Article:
Donnerstag, 17. Dezember 2020, 18:30 - 20:00 iCal

u:japan lectures - 08 - Nicole Freiner

Ceding Control: Politics, the Environment and Japan’s Food System


Our eighth virtual u:japan lecture this fall by Nicole L. Freiner explores how the revision of the Seed Law, the declining relevance of JA Zenchu and shifting demographics are remaking Japan’s food system.


Online Event


For decades, Japan’s Seed Law had been the bulwark of a seed preservation, storage and maintenance system that kept control over staple crops in local hands. The Seed Law and the policies that support it, played a vital role in managing agricultural policy and Japan’s food system. The Seed Law was revised in 2018 and the effects of these revisions are already reverberating across the agricultural policy arena, down to local level actors who have responded by creating prefectural level laws to resist the weakening of Japan’s decades old agricultural policy framework, the bulwarks of which are a public institution: the Ministry for Agriculture Fisheries and Forestry (MAFF) and a semi-public institution: Japan’s National Union of Agricultural Cooperatives also known as JA Zenchu. The two institutions together were responsible for maintaining a small-scale rice growing system in rural areas across the country.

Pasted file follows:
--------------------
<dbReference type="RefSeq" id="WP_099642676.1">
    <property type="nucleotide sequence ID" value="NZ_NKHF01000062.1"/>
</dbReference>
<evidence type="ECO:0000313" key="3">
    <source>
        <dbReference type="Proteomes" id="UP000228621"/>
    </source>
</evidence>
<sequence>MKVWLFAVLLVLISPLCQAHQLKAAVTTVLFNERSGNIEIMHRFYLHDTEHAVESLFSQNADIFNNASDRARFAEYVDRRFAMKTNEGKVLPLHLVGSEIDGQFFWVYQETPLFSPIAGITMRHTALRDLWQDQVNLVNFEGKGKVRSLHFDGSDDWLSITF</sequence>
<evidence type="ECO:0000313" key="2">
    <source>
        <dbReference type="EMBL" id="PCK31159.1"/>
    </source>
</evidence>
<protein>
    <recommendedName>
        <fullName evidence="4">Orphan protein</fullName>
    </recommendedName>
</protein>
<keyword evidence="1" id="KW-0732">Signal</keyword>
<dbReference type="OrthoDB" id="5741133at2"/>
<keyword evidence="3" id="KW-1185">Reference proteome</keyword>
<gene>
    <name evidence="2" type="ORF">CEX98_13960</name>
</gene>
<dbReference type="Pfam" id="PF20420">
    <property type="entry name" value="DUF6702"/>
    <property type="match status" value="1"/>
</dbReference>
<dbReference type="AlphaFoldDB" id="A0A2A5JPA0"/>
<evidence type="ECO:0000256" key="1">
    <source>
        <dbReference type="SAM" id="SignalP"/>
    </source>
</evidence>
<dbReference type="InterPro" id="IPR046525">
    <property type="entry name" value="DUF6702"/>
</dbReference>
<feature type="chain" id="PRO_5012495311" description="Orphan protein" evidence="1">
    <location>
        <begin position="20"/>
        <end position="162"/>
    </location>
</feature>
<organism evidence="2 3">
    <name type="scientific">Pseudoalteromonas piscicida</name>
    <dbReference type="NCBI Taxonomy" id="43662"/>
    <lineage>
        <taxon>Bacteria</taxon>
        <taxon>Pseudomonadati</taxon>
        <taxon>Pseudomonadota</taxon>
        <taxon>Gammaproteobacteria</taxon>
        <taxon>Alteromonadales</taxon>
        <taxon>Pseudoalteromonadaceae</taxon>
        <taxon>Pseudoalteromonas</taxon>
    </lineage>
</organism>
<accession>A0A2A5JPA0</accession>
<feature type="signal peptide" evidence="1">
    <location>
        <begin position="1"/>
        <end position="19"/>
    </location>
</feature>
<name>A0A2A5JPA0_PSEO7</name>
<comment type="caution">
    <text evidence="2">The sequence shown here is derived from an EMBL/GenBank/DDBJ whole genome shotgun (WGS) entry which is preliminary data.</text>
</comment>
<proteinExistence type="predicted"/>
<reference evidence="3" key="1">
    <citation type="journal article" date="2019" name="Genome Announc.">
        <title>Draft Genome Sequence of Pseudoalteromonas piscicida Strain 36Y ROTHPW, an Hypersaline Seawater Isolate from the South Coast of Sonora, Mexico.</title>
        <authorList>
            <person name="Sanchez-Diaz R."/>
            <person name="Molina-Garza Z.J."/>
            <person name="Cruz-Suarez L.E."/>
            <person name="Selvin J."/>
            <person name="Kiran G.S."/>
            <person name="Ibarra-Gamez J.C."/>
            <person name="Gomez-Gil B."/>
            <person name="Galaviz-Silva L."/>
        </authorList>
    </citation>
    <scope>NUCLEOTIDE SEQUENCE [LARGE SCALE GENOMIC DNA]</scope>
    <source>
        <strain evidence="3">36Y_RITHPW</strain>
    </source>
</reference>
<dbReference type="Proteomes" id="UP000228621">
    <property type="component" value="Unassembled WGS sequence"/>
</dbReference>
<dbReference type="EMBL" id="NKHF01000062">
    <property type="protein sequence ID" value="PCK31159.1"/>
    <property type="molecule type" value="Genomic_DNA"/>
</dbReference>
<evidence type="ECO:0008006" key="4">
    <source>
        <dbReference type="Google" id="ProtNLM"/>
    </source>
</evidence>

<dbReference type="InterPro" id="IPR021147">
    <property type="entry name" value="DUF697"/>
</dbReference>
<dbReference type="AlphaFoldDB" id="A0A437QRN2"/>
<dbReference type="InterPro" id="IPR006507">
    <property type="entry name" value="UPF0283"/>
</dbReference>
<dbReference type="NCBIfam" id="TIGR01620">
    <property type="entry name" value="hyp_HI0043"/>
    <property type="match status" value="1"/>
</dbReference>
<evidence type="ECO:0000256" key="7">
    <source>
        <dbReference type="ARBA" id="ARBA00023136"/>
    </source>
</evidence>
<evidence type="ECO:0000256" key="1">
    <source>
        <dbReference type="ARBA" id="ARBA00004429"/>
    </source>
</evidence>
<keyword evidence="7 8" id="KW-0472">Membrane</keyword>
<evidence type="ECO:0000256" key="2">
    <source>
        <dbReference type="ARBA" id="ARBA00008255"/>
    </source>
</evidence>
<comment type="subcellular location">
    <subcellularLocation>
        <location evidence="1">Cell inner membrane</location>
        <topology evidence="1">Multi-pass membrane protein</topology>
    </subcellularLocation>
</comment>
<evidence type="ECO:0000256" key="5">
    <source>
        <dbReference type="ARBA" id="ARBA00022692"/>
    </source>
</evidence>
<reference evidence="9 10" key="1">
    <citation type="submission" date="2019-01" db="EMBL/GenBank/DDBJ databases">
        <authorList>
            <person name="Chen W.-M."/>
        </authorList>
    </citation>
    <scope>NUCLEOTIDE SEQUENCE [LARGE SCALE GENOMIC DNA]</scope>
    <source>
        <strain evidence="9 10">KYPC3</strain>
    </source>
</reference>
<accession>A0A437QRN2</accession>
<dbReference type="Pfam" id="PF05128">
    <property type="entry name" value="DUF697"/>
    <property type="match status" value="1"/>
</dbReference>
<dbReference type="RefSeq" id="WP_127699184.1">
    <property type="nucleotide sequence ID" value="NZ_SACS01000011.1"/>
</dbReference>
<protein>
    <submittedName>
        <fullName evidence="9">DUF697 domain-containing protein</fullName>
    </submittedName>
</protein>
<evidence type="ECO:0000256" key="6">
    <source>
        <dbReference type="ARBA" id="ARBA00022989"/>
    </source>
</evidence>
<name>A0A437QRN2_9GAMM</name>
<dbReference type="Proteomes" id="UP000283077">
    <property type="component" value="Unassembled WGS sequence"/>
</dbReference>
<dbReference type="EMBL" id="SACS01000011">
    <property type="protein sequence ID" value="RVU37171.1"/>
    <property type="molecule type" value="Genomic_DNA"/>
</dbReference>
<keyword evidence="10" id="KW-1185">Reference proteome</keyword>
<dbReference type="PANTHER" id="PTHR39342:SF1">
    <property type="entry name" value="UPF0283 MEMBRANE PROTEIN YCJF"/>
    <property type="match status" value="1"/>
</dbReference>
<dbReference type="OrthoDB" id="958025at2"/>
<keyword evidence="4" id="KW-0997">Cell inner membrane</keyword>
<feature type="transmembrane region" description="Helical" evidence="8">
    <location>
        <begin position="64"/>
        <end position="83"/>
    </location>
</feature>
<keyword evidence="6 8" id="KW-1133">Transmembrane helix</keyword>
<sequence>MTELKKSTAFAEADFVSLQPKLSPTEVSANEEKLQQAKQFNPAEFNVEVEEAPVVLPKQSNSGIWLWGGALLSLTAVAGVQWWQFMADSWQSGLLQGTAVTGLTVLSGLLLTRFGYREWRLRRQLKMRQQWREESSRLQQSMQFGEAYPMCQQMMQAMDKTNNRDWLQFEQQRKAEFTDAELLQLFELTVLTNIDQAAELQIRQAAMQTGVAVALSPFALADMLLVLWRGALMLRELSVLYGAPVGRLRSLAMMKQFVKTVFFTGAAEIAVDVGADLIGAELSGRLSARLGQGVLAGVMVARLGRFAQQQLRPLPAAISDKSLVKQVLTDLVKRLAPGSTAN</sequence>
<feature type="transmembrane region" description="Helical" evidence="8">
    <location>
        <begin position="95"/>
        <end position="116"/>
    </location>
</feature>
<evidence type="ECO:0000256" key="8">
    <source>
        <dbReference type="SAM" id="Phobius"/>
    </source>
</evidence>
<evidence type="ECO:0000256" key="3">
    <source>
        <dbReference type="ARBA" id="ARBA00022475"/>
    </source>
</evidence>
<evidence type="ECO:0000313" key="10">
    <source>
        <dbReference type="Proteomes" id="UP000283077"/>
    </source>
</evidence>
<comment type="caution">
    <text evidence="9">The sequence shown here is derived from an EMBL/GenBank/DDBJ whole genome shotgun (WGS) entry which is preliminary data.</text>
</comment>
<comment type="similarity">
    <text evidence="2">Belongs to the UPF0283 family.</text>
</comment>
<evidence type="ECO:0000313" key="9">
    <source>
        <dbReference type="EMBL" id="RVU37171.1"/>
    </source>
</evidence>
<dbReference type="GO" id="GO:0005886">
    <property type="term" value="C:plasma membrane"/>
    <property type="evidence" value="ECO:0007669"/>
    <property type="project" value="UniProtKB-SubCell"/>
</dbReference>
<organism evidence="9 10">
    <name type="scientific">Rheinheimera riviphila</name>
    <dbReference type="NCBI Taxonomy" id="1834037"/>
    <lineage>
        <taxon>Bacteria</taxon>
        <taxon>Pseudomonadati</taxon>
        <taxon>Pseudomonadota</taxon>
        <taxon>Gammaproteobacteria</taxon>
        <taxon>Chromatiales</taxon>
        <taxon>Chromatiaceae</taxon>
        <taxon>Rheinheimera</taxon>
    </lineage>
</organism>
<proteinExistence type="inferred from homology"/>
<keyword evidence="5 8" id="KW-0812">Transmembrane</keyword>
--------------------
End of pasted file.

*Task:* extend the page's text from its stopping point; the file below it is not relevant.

Toyama prefecture is situated in the Toyama plain. Every spring when the snow melt begins to gush downward from the nearby Japanese alps, farmers begin readying their fields for rice planting. The clear, cold mountain water is thought to make rice grown here especially delicious and it is a matter of pride for the farmers in this region of Japan. Since first living here as an exchange student in the 1990s, I have returned here every year. This prefecture provides a window into local public policy efforts in one corner of Japan, that relates to extensive nation-wide changes vis-a vis policymaking within national level ministries such as the MAFF. My research focuses on how the revision of the Seed Law, the declining relevance of JA Zenchu and shifting demographics are remaking Japan’s food system.



Nicole L. Freiner is Associate Professor of Political Science and Director of the Global Studies Program at Bryant University where she teaches courses on Asian and Japanese Politics and Society, Comparative and Environmental Politics and Policy and Global Politics. She is the author of two books on Japanese Politics: The Social and Gender Politics of Confucian Nationalism: Women and the Japanese State (2012), and Rice and Agricultural Policies in Japan: The Loss of a Traditional Lifestyle (2019), both published by Palgrave MacMillan. Alongside the two books, she is the author of numerous articles including “Mobilizing Mothers: The Fukushima Daiichi Nuclear Catastrophe and Environmental Activism in Japan” (AsiaNetworkExchange, Fall 2013) and others published in The Japanese Studies Association Journal and The Diplomat among others. Most recently, she was the recipient of a research grant from the Northeast Asia Council (NEAC) of the Association for Asian Studies to study Japan’s Seed Law and Biotechnology Policy.

Zur Webseite der Veranstaltung


Institut für Ostasienwissenschaften/Japanologie und AAJ (Akademischer Arbeitskreis Japan)


Florian Purkarthofer
Department of East Asian Studies